Bloom: Has anyone here read a book that changed their life?

No one puts up there hand

Bloom: Why don't young people read?

A variety of students answer: TV, better things to do, bad public school etc

Bloom: yeah. All those are ok answers but miss the fundamental point which is that young people don't read because they don't think they will learn anything that will improve there life. And why is that?

Student: because there's nothing in book's worth knowing

Bloom: Right! We Moderns believe we know everything worth knowing. But we need to think that through. Are you smarter than Machiavelli? Probably not. He says his most important possession is what he learned from reading. Maybe if you're smarter than Machiavelli you don't need to read, but if you're not your missing something.

There's a very famous letter written by Machiavelli describing how before he goes into his library to read great books he washes and puts on fine clothing.

Why is that?

No answer. (Also, no one had read this very famous letter that he referred to.)

Bloom: because when you are doing something important you dress up! You dress up for your wedding, for the funeral of loved ones and if you're Machiavelli for reading and conversing with the greatest thinkers.

He then went onto something else.

I think that's one reason why he dressed in fine suits–he wanted to convey that what was happening in the class was really important.

To your point that dressing down a bit generates more of a connection with students, I think in part his answer was in the way he addressed students and the way we were to address him: there was equality in nomenclature- there were no titles. The students were Mr or Miss or Mrs (and later the simpler Ms) and he was Mr Bloom. Never a first name for the students and never a Professor or Dr. for Bloom.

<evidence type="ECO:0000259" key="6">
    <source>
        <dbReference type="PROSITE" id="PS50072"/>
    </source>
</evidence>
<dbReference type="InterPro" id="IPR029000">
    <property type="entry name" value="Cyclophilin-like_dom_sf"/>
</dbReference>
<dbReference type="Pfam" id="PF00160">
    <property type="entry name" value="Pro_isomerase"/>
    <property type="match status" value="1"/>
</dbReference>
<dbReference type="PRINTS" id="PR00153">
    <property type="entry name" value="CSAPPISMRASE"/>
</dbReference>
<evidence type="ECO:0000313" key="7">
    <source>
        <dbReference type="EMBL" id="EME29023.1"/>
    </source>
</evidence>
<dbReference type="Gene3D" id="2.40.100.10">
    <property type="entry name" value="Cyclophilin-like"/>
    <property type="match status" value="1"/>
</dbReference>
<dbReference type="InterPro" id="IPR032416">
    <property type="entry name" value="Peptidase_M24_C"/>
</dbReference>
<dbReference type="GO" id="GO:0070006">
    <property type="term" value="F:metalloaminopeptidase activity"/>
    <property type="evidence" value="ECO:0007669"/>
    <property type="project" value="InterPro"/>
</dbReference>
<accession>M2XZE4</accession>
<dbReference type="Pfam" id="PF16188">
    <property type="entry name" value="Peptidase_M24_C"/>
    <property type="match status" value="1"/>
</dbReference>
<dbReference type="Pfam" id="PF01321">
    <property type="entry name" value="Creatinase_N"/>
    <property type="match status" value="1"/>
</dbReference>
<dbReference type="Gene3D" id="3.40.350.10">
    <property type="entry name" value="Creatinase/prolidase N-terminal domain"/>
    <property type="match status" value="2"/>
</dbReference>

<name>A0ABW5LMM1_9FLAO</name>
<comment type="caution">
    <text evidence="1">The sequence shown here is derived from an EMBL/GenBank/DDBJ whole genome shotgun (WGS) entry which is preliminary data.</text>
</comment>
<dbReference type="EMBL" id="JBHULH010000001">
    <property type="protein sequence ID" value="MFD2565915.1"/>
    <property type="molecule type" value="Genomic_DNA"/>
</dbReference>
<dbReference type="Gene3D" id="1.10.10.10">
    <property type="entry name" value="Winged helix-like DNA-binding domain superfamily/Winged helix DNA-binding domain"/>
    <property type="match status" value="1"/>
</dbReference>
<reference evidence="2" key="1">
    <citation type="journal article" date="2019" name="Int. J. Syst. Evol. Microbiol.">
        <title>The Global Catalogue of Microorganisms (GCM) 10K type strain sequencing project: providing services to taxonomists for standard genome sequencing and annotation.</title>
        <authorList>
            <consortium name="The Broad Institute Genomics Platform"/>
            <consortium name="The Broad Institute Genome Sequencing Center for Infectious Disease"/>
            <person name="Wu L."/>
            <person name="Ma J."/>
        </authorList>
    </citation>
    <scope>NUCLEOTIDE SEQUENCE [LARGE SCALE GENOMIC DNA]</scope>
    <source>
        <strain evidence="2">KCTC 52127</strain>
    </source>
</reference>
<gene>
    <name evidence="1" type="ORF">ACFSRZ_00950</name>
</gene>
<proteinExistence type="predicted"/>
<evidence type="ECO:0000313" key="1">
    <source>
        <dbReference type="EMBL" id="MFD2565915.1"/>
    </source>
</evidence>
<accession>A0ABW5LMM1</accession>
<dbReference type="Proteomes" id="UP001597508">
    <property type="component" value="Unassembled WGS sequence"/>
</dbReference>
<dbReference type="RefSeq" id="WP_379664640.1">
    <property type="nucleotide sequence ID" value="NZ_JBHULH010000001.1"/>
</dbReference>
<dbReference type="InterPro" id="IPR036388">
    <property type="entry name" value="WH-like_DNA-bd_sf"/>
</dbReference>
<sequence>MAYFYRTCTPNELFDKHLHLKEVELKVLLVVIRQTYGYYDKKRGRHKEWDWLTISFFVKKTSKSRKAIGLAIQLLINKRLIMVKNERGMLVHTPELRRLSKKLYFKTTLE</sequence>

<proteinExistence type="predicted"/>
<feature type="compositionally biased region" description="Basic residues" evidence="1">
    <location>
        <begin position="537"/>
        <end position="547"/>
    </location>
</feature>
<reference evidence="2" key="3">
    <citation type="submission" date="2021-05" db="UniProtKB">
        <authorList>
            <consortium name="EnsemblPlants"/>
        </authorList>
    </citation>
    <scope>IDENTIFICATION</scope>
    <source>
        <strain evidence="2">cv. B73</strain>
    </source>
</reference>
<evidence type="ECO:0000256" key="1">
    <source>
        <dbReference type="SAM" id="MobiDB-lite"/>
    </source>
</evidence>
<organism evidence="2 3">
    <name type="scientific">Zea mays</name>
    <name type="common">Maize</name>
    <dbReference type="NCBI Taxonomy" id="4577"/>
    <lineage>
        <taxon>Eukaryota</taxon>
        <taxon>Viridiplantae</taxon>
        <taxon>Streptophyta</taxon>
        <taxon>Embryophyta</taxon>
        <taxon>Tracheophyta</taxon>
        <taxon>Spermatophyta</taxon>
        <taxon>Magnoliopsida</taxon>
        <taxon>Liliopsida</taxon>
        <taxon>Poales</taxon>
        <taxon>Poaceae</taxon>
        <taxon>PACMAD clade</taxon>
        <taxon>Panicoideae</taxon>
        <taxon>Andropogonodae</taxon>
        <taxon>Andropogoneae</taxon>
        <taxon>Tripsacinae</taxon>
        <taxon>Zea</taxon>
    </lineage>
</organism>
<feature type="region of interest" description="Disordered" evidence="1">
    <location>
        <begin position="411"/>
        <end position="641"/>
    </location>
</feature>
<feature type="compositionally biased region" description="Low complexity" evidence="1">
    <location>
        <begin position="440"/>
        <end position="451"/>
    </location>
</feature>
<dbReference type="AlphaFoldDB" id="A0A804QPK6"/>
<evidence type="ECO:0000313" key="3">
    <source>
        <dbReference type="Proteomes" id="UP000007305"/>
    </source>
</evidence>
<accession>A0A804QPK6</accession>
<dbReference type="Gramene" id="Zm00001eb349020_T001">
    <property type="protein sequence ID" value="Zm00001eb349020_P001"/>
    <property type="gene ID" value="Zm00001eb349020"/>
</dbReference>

The same applied in Berns’s class.

Later, I learned that way of addressing students and the prof was the protocol in Leo Strauss’s classrooms.

This connects with your observation that women like suits. As you point out periodically on Instapundit, there is a thesis that as a general rule women are hypergamy. A suit sends the message that the guy thinks he's doing something important and the hypergamy thesis would say that women are attracted to that.

A couple of other points. All my references to suits assume a collared shirt with a tie. No T shirts and no bow ties

Tuxedos are an entirely different question. Yesterday, in anticipation of my daughter's wedding next month I pulled out my 2 tuxes. One is my marriage tux and the other, more recent is about 20 years old. The newer one still fits but its baggy pants and longish jacket are woefully dated. That said, wearing an out of style tux tells everyone you actually own it and that it’s not a rental. But it is my only daughter's wedding so I should be in style. I hadn't resolved this mental debate this morning, so when I read your article, I thought I really should send you this note.

Jason Hanson

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My friend worked on Mad Men occasionally and said that when the scruffy boys emerged from costume and hair department looking like Don Draper, the girls just stared in wonderment, hit by the thunderbolt by this new masculine comeliness.

Note well, men: if you want to impress a woman, wear a nice suit.

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On my first day on Wall St. in the 1980s, a senior partner offered this advice: "Always wear a tie. It says, 'I'm here to work!". Another partner added "Our customers entrust us with millions [it was the '80s] of their hard-earned dollars. Ties comfort them that you take that trust seriously".